the Industry and its subcontractors seem to regard the entire history of music - ie- the development
of scales, chords, melody, song structures, etc - as just one more natural resource to be exploited for their personal benefit, the idea that stringing 4 or 5 common chords together with a few cliche platitudes constitutes an original creation
of inestimable value is a joke.

People's exhibit A:
- tbc -


BBC News - Is it time to defend our rights?

This has got to stop. We have to say "enough is enough" to those who hold copyrights in songs and images and words and videos. We must refuse to remake the digital world in order to serve only their interests.

read more at the Beeb


Download This (2)

Like love and good health and other really important things in life, music can be truly be said to be priceless. But if one is going to sell and/or buy things, a price must be set and accepted by the parties involved in the transaction.

The same can be said about legal proceedings. If one is claiming a loss, and seeking restitution through the courts, a value must be set on that loss so a successful plaintiff can be compensated appropriately.

In the first installment of Download This, it was argued that based on the price of a song at Itunes, the typical Ipod user had the equivalent of a Lexus in their pocket.

This infographic from Cracked.com extrapolates a very different financial situation. In this case, the RIAA has valued a song at $382,353, with truly astonishing financial results...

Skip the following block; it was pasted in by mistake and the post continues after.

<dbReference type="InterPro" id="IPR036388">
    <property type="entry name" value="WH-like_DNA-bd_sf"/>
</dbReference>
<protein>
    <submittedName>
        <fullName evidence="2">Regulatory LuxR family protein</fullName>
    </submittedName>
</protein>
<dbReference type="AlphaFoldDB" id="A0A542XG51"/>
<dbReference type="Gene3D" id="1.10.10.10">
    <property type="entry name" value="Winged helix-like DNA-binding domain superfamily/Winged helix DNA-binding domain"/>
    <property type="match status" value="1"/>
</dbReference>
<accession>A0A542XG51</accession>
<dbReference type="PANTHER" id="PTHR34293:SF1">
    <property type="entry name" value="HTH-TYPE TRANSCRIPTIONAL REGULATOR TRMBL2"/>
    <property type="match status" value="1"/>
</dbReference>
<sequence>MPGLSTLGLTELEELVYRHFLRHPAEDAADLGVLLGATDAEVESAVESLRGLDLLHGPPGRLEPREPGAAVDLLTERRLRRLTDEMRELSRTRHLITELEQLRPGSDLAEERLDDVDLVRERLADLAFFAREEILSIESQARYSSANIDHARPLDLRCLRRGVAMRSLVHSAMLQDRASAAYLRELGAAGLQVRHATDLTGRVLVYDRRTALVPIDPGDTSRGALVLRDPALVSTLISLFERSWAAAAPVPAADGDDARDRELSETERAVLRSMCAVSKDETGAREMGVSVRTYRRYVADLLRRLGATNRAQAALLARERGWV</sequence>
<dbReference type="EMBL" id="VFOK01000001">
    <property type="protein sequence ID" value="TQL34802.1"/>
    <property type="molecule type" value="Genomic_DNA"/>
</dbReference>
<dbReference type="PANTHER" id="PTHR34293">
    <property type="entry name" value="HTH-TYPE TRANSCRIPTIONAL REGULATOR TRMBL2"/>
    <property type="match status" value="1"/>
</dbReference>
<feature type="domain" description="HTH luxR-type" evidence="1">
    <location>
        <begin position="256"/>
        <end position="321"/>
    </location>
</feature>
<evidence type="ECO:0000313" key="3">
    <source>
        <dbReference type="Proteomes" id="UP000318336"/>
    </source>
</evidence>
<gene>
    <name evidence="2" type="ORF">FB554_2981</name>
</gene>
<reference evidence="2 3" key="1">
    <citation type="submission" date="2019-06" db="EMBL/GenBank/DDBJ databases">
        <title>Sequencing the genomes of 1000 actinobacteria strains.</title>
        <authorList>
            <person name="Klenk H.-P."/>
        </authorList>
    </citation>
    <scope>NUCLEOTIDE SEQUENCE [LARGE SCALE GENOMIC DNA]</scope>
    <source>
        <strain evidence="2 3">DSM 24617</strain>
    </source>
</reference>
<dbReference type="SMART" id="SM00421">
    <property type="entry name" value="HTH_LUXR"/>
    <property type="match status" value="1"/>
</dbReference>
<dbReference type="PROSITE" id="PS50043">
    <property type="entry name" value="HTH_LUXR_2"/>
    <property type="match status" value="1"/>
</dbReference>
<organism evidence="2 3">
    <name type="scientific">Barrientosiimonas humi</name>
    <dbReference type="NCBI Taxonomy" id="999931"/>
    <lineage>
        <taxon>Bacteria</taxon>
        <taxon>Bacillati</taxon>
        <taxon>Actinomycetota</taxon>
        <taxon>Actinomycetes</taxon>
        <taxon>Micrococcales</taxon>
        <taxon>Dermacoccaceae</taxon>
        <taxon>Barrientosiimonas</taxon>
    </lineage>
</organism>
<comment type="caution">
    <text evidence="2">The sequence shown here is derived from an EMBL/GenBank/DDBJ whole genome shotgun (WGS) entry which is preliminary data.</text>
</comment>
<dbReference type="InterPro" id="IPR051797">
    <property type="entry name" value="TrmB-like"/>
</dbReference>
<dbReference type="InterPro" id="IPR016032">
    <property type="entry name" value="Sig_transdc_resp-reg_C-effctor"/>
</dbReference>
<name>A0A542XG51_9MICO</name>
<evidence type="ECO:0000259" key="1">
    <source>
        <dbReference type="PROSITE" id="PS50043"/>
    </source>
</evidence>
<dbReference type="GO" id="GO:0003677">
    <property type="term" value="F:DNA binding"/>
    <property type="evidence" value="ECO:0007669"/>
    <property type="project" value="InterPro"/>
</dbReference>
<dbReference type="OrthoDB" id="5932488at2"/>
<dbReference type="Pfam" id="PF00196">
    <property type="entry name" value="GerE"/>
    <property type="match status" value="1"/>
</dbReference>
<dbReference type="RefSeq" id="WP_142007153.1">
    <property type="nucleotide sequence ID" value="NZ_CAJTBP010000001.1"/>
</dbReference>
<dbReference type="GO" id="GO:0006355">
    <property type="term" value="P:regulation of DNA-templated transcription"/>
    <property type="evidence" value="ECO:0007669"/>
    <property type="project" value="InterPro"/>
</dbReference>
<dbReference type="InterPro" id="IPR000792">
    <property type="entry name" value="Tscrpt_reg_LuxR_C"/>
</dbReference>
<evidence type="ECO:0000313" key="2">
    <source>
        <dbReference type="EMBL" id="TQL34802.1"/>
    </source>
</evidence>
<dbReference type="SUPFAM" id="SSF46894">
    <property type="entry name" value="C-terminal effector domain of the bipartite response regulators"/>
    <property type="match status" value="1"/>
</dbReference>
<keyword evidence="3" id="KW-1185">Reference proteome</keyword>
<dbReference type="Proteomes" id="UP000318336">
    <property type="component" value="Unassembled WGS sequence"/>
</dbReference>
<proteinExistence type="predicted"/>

Once removed from the realm of the priceless, music, it seems, can give new meaning to the phrase 'funny business'.



Download This...


It seems, vis-a-vis the Death of Music,
there are more lions, tigers and yes, even more bears out there than ever.

It's all laid out a website called stopmusictheft.com, and the news is not good. In fact, it's bad. It's bad with a capital B,
and that rhymes
with P
and that stands


But wait! It gets worse!

Apparently, without swift and sweeping action on a global scale - including legislation, prosecution, re-education and behaviour modification - the Future of Music Itself is
in danger.

Seriously. Here's what it says at "Stop Music Theft dot com"...

"Apple's "biggest" iPod holds 40,000 songs. Assuming one bought them all, that's about $40,000. Teenagers (and many who once were)
all over the world are walking around with the equivalent of a stolen